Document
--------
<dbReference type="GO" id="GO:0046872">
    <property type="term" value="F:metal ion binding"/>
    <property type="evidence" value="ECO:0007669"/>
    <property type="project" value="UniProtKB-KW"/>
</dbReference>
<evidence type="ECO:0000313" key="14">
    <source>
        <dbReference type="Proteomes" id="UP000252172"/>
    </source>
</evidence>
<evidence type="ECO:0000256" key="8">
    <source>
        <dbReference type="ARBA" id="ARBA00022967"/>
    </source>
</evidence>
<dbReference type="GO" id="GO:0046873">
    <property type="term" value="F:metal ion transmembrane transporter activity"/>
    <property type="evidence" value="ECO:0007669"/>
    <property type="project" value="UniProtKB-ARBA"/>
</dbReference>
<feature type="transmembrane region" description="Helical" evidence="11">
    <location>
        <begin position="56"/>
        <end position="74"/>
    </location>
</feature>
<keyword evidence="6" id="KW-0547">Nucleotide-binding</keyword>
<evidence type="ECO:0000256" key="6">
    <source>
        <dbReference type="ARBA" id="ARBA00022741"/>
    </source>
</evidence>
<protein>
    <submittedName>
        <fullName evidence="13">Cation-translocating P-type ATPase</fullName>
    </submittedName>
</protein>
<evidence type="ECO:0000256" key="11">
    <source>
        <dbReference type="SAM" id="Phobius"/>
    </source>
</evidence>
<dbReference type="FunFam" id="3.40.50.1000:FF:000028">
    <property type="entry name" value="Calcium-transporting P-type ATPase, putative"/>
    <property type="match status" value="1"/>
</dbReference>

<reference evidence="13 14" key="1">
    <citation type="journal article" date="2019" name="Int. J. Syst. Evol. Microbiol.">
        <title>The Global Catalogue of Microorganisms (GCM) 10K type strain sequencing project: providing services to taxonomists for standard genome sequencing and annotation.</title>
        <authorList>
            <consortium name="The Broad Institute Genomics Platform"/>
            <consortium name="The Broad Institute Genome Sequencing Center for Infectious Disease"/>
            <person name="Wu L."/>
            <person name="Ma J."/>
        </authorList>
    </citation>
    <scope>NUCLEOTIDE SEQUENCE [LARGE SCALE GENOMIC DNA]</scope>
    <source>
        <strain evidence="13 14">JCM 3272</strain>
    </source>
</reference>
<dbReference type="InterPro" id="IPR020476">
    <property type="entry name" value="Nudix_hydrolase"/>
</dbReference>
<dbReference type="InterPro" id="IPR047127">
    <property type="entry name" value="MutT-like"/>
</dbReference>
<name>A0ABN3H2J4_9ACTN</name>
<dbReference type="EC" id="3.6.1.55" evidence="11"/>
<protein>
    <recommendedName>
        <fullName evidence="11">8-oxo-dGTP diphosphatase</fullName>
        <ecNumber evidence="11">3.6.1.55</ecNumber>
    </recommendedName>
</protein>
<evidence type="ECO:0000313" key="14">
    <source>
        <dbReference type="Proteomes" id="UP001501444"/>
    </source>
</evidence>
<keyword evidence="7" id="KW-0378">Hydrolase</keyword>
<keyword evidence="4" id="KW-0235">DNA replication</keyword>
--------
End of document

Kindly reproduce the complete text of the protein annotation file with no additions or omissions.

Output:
<dbReference type="GO" id="GO:0046872">
    <property type="term" value="F:metal ion binding"/>
    <property type="evidence" value="ECO:0007669"/>
    <property type="project" value="UniProtKB-KW"/>
</dbReference>
<evidence type="ECO:0000313" key="14">
    <source>
        <dbReference type="Proteomes" id="UP000252172"/>
    </source>
</evidence>
<evidence type="ECO:0000256" key="8">
    <source>
        <dbReference type="ARBA" id="ARBA00022967"/>
    </source>
</evidence>
<dbReference type="GO" id="GO:0046873">
    <property type="term" value="F:metal ion transmembrane transporter activity"/>
    <property type="evidence" value="ECO:0007669"/>
    <property type="project" value="UniProtKB-ARBA"/>
</dbReference>
<feature type="transmembrane region" description="Helical" evidence="11">
    <location>
        <begin position="56"/>
        <end position="74"/>
    </location>
</feature>
<keyword evidence="6" id="KW-0547">Nucleotide-binding</keyword>
<evidence type="ECO:0000256" key="6">
    <source>
        <dbReference type="ARBA" id="ARBA00022741"/>
    </source>
</evidence>
<protein>
    <submittedName>
        <fullName evidence="13">Cation-translocating P-type ATPase</fullName>
    </submittedName>
</protein>
<evidence type="ECO:0000256" key="11">
    <source>
        <dbReference type="SAM" id="Phobius"/>
    </source>
</evidence>
<dbReference type="FunFam" id="3.40.50.1000:FF:000028">
    <property type="entry name" value="Calcium-transporting P-type ATPase, putative"/>
    <property type="match status" value="1"/>
</dbReference>

<reference evidence="13 14" key="1">
    <citation type="journal article" date="2019" name="Int. J. Syst. Evol. Microbiol.">
        <title>The Global Catalogue of Microorganisms (GCM) 10K type strain sequencing project: providing services to taxonomists for standard genome sequencing and annotation.</title>
        <authorList>
            <consortium name="The Broad Institute Genomics Platform"/>
            <consortium name="The Broad Institute Genome Sequencing Center for Infectious Disease"/>
            <person name="Wu L."/>
            <person name="Ma J."/>
        </authorList>
    </citation>
    <scope>NUCLEOTIDE SEQUENCE [LARGE SCALE GENOMIC DNA]</scope>
    <source>
        <strain evidence="13 14">JCM 3272</strain>
    </source>
</reference>
<dbReference type="InterPro" id="IPR020476">
    <property type="entry name" value="Nudix_hydrolase"/>
</dbReference>
<dbReference type="InterPro" id="IPR047127">
    <property type="entry name" value="MutT-like"/>
</dbReference>
<name>A0ABN3H2J4_9ACTN</name>
<dbReference type="EC" id="3.6.1.55" evidence="11"/>
<protein>
    <recommendedName>
        <fullName evidence="11">8-oxo-dGTP diphosphatase</fullName>
        <ecNumber evidence="11">3.6.1.55</ecNumber>
    </recommendedName>
</protein>
<evidence type="ECO:0000313" key="14">
    <source>
        <dbReference type="Proteomes" id="UP001501444"/>
    </source>
</evidence>
<keyword evidence="7" id="KW-0378">Hydrolase</keyword>
<keyword evidence="4" id="KW-0235">DNA replication</keyword>